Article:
Applying Policy Process Theories to Environmental Governance Research: Themes and New Directions

Tatyana Ruseva, Megan Foster, Gwen Arnold, Saba Siddiki, Abigail York, Riley Pudney and Ziqiao Chen

https://doi.org/10.1111/psj.12317


Abstract


Policy scholars have effectively leveraged policy process models, theories, and frameworks to respond to a variety of important environmental questions. For example, how do environmental issues arrive on the agendas of policymakers? What factors contribute to environmental policy change? What are the designs and effects of institutions (e.g., policies or cultural norms) on environmental governance? In this review, we survey the field of policy process scholarship, focusing on environmental governance, with three objectives. The first objective is to catalog the policy process models, theories, and frameworks most often featured in studies of environmental governance. The second is to capture the methodological choices commonly employed in the application of these models, theories, and frameworks in environmental domains. The third is to identify how these approaches deal with issues central to environmental governance research, including time, space, and policy scale. We aim to identify trends and strategies for integrating key considerations of scale into empirical policy process scholarship.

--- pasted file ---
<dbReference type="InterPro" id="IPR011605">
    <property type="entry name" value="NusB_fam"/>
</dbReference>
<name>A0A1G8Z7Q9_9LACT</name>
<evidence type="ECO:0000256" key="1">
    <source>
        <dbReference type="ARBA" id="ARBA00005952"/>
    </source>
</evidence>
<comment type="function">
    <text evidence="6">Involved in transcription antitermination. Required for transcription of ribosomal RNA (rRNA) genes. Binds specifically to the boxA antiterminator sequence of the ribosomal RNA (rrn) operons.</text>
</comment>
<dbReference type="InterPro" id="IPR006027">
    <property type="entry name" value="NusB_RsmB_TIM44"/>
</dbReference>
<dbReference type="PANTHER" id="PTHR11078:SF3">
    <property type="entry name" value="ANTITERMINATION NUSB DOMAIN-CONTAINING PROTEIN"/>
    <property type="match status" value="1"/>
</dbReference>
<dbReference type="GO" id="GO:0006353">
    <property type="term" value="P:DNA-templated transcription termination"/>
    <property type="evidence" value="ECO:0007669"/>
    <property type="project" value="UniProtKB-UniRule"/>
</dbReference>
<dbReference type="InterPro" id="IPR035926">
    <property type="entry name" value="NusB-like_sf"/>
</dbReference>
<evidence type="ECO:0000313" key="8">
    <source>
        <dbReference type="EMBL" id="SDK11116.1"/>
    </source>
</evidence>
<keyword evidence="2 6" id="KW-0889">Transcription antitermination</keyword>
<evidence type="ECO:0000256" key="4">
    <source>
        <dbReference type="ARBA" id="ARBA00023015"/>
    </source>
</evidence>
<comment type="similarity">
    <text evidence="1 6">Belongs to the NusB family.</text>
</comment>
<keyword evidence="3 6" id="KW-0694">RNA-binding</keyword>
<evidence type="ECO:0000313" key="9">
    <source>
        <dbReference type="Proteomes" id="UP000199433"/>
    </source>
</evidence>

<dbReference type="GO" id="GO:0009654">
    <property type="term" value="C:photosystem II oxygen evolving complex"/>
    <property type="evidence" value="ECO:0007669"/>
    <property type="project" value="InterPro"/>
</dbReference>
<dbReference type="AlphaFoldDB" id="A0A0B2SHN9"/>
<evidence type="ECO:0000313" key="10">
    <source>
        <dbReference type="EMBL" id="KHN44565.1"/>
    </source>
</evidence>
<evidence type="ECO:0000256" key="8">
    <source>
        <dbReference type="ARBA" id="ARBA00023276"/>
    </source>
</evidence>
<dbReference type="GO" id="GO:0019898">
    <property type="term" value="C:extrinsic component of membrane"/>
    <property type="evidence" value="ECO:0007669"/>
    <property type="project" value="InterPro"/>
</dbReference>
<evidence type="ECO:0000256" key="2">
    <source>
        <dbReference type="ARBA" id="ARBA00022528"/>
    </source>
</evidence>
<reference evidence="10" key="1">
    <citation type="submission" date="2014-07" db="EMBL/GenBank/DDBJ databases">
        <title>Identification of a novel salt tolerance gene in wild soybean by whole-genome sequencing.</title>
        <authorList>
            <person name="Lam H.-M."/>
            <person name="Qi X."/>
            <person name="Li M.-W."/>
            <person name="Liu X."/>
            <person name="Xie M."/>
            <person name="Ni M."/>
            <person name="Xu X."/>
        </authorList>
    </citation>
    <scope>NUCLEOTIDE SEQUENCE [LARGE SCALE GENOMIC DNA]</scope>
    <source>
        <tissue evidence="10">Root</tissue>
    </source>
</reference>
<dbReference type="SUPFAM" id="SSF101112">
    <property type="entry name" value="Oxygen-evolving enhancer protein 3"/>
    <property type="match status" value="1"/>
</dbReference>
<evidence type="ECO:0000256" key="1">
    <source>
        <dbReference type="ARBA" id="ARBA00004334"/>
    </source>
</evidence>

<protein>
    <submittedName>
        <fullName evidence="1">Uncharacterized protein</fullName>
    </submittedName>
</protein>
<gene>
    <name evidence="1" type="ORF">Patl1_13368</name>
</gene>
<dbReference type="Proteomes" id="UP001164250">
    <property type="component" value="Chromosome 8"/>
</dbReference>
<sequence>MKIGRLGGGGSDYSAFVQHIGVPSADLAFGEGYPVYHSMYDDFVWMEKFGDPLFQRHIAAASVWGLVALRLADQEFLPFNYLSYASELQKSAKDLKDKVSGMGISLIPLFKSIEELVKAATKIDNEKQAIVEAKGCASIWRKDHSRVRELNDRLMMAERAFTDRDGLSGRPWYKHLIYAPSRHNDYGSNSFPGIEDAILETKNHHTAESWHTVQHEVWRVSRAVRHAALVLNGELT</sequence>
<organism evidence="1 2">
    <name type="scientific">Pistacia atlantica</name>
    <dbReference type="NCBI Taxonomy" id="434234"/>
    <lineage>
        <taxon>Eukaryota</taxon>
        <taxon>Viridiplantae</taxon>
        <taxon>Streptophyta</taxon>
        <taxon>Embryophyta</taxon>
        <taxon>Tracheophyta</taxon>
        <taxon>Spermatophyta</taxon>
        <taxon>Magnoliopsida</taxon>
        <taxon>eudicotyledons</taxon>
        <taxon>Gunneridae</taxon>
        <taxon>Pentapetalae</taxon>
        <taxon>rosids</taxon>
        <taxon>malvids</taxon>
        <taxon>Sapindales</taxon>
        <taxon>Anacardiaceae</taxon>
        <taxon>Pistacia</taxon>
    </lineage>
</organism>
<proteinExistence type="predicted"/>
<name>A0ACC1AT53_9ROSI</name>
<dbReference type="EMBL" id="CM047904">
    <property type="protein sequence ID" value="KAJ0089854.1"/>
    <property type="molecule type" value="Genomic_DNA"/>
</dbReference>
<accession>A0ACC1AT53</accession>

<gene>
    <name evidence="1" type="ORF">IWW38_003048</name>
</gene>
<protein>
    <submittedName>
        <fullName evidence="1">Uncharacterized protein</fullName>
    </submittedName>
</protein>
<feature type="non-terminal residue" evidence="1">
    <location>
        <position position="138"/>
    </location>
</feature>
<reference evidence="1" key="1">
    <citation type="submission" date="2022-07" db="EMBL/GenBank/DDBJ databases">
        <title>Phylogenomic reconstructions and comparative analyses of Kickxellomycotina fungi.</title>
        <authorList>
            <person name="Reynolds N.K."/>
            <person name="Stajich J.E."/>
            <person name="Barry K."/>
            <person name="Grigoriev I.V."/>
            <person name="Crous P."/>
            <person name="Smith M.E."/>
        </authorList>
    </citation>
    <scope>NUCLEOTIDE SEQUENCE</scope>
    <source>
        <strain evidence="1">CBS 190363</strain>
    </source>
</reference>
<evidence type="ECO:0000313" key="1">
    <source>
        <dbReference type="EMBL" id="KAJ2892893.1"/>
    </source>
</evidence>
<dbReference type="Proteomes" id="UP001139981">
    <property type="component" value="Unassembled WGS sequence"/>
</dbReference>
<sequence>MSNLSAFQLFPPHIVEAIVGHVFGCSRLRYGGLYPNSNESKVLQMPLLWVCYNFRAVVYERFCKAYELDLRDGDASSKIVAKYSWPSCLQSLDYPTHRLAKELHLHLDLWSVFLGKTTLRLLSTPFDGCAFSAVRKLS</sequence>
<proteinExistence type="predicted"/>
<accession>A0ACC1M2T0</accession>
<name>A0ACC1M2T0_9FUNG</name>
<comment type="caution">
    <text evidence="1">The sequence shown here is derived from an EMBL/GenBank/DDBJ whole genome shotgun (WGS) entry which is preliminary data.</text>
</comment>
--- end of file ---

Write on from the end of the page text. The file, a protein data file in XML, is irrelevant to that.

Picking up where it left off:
KEY WORDS: environmental governance, policy process theory, scale

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